Roberto’s teams are too nice. As a club, Everton employ little on-field snide, which whilst some may view as applaudable, is not acceptable at this level. To a certain degree, Everton have been subject to various Machiavellian acts from opposing players, whilst failing to respond by fighting fire with fire. This just isn’t acceptable.

Any self-respecting football fan in the country, if being honest, will state that they too are being left mystified by the poor position of the Toffees. It’s asinine that with all of the flair and footballing pyrotechnics accessible, the club are gazing up at Watford, West Ham and Stoke.

It’s difficult to explain to neutrals, but there is very little worse than consistently being led on to believe a resurgence is in effect, before being knocked back down to earth with a swift left hook. The League Cup was one of these such instances. As I imagine most Evertonians did who live far from the gravitational pull of Manchester city centre, I attended the game in the nearest bar showing the fixture, hope and excitement swirling throughout my anatomy. Swiftly, and viciously, the stream of positive emotions I was experiencing was severed in a brutal display.

Leon Osman starting? Gerard Deulofeu replaced after an hour? Arouna Koné being in the match day squad? All valid questions I frequently asked aloud, accompanied by a number of expletives. The game shattered me, physically and emotionally, and I’m not ashamed to say it took me a few days to effectively recover. All this, and I was sat in a warm, underpopulated bar with cheap alcoholic refreshments on tap a mere few metres from my location. I daren’t imagine the pain and despair that would have accompanied those magnificent fans who had travelled to the Etihad.

Left midfield - Arouna Kone

As Evertonians, we have been forcefully trained to accept failure, to accept that we’re likely to fall before the finish line; however that certainly doesn’t mean we should accept it. As Alan Ball once said, ‘Once Everton has touched you, you’ll never be the same again.’ You can’t just stop supporting the club, you can’t just walk away, it just isn’t in our DNA. Once you’ve discovered the elation and joy of celebrating an Everton victory in amongst the Blue family, you’re stuck with the club to the inevitable end, through the sensational positives and the abhorrent negatives.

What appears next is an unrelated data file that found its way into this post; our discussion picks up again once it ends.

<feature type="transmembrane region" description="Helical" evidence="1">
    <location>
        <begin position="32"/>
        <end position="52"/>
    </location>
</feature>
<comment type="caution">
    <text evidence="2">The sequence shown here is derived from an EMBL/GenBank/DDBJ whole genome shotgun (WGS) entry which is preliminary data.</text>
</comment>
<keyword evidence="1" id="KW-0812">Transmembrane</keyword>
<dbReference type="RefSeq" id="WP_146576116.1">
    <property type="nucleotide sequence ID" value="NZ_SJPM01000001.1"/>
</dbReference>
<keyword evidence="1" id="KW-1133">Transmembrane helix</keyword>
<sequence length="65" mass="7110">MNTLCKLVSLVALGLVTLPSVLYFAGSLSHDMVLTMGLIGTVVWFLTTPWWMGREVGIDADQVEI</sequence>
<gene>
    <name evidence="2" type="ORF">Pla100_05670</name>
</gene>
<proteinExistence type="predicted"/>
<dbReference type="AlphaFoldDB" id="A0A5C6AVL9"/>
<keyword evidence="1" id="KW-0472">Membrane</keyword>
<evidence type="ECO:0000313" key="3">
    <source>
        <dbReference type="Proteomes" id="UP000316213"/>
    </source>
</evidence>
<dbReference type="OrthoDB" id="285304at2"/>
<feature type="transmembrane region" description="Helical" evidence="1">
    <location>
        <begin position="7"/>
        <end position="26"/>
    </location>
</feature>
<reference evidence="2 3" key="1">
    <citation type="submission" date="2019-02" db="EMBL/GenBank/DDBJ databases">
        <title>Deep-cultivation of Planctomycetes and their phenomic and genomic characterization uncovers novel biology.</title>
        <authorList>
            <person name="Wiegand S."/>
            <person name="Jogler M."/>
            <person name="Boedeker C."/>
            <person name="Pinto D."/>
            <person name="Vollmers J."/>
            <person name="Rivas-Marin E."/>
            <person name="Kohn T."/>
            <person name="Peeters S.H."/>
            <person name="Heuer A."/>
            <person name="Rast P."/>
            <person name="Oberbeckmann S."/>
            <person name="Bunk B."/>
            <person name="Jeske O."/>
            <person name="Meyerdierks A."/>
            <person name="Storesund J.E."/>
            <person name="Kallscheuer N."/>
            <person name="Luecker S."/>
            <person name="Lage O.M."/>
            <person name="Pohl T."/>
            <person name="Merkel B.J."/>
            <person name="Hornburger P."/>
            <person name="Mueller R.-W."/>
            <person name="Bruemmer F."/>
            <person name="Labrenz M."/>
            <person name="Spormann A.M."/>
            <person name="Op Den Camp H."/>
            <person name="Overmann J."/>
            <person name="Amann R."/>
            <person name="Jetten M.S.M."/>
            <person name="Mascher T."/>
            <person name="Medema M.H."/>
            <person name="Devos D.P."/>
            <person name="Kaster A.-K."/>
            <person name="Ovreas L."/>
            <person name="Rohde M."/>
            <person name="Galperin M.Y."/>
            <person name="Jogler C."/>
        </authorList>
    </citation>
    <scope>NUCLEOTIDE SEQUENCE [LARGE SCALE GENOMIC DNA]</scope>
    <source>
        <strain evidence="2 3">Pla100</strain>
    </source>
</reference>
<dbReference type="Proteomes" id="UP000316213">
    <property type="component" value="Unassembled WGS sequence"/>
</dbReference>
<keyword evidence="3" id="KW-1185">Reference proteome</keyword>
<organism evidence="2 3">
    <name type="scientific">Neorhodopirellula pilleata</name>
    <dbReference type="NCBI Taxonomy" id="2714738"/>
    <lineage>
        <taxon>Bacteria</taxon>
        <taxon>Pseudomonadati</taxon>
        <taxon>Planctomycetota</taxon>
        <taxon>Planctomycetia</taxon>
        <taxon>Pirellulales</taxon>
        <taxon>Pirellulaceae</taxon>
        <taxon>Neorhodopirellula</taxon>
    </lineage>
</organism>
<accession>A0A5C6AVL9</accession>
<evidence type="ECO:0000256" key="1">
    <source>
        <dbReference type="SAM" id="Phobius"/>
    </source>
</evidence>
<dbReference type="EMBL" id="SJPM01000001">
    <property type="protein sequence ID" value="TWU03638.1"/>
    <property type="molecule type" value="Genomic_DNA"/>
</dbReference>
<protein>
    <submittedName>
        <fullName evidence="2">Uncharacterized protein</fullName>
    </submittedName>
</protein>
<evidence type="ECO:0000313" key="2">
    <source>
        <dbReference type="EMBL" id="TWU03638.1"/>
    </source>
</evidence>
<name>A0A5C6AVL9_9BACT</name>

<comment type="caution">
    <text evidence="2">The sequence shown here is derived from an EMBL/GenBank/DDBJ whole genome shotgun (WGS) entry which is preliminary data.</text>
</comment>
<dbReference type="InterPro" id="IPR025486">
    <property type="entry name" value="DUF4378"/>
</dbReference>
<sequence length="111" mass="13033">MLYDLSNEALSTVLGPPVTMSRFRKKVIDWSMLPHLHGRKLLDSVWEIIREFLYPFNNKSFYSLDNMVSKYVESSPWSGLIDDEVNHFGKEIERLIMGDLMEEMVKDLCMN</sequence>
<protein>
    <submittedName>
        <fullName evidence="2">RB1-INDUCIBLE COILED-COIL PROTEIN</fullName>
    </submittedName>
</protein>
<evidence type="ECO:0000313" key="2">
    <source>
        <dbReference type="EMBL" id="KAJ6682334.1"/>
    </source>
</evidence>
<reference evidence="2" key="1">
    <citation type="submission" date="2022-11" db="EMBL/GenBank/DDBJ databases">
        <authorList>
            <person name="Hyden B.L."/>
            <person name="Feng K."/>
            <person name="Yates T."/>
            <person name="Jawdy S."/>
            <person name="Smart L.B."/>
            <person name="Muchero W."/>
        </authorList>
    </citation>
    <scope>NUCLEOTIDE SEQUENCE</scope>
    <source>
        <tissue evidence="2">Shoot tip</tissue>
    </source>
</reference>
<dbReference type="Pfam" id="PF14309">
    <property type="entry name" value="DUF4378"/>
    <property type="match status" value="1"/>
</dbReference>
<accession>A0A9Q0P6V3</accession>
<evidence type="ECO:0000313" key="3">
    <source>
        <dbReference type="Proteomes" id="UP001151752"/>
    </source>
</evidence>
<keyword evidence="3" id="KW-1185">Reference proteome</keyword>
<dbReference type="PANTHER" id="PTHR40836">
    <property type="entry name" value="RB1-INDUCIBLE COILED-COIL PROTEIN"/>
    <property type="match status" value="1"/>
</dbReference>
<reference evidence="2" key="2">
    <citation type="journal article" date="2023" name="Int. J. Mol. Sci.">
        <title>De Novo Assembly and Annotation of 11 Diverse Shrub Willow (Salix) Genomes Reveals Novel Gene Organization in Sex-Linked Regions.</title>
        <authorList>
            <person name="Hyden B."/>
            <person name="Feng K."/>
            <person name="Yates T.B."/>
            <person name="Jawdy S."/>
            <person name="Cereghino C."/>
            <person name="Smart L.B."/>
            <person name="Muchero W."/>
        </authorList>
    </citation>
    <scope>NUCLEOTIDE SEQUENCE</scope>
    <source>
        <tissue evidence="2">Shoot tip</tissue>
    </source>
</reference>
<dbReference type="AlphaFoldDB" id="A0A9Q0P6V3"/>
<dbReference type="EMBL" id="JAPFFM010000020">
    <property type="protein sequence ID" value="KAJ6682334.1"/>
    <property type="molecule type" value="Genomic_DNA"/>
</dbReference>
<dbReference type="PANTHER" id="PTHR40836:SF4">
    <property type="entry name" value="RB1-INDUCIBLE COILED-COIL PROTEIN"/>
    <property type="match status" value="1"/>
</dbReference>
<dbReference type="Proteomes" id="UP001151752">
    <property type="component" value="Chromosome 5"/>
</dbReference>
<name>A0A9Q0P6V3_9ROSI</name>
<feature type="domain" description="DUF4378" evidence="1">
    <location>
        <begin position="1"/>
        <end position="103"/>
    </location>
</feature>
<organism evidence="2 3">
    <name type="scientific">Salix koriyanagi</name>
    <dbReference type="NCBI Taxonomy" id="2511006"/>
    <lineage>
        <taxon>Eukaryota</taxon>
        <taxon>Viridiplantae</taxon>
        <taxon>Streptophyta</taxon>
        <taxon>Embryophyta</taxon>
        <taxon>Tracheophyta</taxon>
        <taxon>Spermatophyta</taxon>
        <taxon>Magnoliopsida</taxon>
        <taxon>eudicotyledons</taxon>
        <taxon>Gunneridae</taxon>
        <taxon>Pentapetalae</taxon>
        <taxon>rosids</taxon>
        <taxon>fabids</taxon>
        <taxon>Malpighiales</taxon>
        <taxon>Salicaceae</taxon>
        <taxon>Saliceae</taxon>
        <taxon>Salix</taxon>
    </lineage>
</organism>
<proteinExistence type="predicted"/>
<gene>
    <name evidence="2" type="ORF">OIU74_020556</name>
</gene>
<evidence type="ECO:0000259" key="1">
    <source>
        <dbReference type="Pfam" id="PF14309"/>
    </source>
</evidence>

‘Everton, realistically, will never really challenge at the highest level.’ Saw that on my twitter timeline the other day. When ‘Robert Huth brace fires Leicester City to a 6-point lead atop the Premier League Table’ exists as a tabloid headline, anything is possible. If you had looked before the season at both Everton and Leicester’s starting line-ups, Everton’s players are better in every position. Yet with a manager focusing the team’s energy, vigour and attitude to match their strengths, they have stormed the Premier League, and rightly so, they deserve it.

I’m 19 years old. I was born in 1996, a year after Everton’s last real success, and I’ll be damned if I have to go another 19 years without seeing the club lift a trophy.

Whether or not the proposed American consortium takes the reigns from Bill Kenwright, change is needed. It’s essential because without it the reigns will continue to strangle the club until it starts to suffocate.

I hope I get to a point in my life when Nil Satis Nisi Optimum begins to mean something.

It’s the hope that kills you…